Antisocial and Borderline Personality Disorders in the Emergency Department: Conceptualizing and Managing “Malingered” or “Exaggerated” Symptoms
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Purpose of Review
Patients with antisocial personality disorder (ASPD) and borderline personality disorder (BPD) are often suspected of malingering or exaggerating symptoms, though there is no clear evidence that they do so more than other patients. We review the manifestations, etiology, and management of seemingly feigned symptoms in these disorders, particularly related to their presentation in the emergency department (ED).
It is dangerous to assume that all patients with ASPD and BPD are intentionally feigning symptoms in the ED. However, when ASPD patients are known to be malingering, the focus should be shifted to addressing the motivation behind malingering and the patient’s true goals, ideally done with a curious rather than confrontational approach. BPD patients also may appear to be malingering or exaggerating symptoms, but their presentation often is more accurately attributed to the lack of ability to mentalize and effectively communicate their needs, as well as emotional hypochondriasis.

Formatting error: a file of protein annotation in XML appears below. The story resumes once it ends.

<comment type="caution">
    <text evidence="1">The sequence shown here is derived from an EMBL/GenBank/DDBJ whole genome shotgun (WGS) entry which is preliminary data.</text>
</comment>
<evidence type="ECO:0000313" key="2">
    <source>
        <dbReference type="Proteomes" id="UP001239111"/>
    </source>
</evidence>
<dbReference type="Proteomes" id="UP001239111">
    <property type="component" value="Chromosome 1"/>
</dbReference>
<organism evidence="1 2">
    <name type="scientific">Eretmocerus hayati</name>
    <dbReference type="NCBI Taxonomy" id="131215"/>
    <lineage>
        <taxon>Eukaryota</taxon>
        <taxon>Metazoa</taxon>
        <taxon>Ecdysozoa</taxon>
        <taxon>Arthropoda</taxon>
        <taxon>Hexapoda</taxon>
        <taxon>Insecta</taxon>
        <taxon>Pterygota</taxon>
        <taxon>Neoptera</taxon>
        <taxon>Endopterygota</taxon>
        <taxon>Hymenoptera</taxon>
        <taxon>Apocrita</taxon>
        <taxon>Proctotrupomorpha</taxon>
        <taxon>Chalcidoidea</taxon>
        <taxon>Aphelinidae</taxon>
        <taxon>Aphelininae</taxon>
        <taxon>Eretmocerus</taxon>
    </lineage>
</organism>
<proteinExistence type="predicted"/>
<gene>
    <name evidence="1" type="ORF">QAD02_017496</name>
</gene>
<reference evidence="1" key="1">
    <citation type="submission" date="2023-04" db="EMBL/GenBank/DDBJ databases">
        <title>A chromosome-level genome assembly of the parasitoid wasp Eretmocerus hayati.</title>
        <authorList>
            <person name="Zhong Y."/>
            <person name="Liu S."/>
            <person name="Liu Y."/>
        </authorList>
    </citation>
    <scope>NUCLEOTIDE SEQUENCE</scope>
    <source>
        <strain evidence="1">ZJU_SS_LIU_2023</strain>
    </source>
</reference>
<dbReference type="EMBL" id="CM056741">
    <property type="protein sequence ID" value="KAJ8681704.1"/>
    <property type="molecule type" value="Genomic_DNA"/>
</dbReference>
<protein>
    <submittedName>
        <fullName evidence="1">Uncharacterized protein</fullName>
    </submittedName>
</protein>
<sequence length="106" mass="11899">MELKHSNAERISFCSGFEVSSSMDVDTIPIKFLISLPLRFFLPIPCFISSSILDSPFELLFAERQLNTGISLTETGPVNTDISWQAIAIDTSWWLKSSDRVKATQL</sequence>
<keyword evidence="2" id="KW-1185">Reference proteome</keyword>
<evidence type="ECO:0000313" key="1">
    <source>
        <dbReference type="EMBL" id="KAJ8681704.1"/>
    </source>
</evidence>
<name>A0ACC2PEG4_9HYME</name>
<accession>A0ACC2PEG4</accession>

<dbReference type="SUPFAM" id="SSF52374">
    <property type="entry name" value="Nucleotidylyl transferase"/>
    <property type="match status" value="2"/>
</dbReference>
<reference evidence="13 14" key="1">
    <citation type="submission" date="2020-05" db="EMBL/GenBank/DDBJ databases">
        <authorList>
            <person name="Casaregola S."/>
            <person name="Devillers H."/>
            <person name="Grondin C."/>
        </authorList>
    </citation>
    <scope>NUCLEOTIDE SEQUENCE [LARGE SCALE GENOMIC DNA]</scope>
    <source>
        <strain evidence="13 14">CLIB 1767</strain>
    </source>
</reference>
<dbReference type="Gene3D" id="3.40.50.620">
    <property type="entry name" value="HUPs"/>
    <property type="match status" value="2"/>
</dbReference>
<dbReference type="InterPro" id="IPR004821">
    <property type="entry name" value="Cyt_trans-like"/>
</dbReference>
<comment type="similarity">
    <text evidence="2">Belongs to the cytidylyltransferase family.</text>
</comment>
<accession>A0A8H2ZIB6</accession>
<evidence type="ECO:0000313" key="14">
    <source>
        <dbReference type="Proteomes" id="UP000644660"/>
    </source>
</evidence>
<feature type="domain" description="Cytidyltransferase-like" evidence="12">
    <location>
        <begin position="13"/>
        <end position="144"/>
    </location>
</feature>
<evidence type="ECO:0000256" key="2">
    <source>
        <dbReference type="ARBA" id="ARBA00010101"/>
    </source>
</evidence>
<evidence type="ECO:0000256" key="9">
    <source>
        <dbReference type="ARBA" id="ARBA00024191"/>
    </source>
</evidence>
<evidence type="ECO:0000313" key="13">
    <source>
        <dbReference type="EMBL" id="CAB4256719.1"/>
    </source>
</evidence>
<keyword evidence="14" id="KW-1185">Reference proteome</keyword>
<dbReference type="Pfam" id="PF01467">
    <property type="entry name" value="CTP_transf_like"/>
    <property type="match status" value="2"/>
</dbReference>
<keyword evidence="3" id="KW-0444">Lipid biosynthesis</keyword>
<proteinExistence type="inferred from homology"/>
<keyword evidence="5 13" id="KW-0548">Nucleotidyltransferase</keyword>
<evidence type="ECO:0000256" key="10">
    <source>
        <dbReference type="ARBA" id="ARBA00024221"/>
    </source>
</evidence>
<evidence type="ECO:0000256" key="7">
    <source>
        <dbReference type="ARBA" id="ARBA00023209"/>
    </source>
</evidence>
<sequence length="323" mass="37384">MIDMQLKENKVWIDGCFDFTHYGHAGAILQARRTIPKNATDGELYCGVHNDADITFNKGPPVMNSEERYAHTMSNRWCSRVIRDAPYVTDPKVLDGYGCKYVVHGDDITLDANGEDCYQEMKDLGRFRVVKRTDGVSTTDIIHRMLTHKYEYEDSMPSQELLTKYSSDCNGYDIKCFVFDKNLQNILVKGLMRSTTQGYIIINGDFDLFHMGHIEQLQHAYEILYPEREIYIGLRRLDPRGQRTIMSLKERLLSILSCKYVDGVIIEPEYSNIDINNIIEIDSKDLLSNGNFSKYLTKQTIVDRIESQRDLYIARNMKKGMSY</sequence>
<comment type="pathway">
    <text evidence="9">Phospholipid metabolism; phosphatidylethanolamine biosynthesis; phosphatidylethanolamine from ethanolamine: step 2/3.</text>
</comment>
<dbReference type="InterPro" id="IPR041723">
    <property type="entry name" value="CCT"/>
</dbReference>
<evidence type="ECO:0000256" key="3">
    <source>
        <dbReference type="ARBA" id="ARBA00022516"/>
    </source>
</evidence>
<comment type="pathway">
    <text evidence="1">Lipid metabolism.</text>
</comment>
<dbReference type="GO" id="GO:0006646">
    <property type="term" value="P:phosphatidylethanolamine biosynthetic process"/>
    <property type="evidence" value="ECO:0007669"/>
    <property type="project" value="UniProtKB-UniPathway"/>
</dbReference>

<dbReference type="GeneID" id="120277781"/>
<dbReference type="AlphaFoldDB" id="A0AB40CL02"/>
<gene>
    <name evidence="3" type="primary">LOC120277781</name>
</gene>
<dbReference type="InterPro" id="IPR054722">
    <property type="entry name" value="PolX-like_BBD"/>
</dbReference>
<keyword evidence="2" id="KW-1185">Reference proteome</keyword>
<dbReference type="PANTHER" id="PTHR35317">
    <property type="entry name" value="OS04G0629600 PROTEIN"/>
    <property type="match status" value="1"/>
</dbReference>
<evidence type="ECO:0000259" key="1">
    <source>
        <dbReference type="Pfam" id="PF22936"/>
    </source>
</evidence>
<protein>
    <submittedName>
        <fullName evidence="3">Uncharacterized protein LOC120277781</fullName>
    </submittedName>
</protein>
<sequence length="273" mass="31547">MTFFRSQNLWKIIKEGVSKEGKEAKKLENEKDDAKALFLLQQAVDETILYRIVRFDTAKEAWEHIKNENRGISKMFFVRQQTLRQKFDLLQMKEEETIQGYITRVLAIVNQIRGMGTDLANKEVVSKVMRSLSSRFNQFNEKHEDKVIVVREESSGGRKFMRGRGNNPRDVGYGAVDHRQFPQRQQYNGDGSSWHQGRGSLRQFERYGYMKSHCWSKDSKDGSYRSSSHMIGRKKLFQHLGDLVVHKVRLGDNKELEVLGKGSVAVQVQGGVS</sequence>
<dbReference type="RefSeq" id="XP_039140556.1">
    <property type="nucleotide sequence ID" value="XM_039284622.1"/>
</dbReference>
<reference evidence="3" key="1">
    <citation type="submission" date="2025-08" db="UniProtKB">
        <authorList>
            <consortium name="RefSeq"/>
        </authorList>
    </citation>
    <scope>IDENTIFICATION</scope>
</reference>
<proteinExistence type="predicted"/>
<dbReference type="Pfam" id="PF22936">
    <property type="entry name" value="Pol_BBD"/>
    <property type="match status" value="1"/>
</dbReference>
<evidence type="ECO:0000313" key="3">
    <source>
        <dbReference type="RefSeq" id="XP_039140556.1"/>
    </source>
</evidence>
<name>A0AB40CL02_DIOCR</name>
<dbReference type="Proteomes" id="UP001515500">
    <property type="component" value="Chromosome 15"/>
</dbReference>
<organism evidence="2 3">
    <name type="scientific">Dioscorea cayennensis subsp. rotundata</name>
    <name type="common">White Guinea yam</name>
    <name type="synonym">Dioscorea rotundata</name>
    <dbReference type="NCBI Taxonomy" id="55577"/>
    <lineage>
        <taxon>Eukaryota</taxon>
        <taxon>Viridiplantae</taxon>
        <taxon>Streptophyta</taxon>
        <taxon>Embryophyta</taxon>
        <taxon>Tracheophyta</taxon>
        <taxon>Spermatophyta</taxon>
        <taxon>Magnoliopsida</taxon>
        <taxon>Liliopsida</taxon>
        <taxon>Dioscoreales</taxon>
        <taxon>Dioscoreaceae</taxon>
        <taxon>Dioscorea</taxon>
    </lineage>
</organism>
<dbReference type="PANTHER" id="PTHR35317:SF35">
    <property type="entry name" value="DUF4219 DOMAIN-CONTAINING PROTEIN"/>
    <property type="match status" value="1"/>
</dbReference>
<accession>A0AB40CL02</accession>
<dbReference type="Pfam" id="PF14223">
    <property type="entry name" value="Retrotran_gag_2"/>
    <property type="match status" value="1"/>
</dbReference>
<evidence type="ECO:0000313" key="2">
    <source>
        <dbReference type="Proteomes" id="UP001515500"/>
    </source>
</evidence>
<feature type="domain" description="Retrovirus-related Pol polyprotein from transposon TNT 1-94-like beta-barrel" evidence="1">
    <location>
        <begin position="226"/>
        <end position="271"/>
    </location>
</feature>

Education of ED staff, demonstrating genuine concern, and attempting to find a common goal with patients will aid in keeping an objective view of the patient’s distress, minimizing escalation, and optimizing patient outcomes.
KeywordsAntisocial personality disorder Borderline personality disorder Malingering Emergency department Factitious disorder
Compliance with Ethical Standards
Conflict of Interest
The authors declare that they have no conflicts of interest.
Human and Animal Rights and Informed Consent
This article does not contain any studies with human or animal subjects performed by any of the authors.
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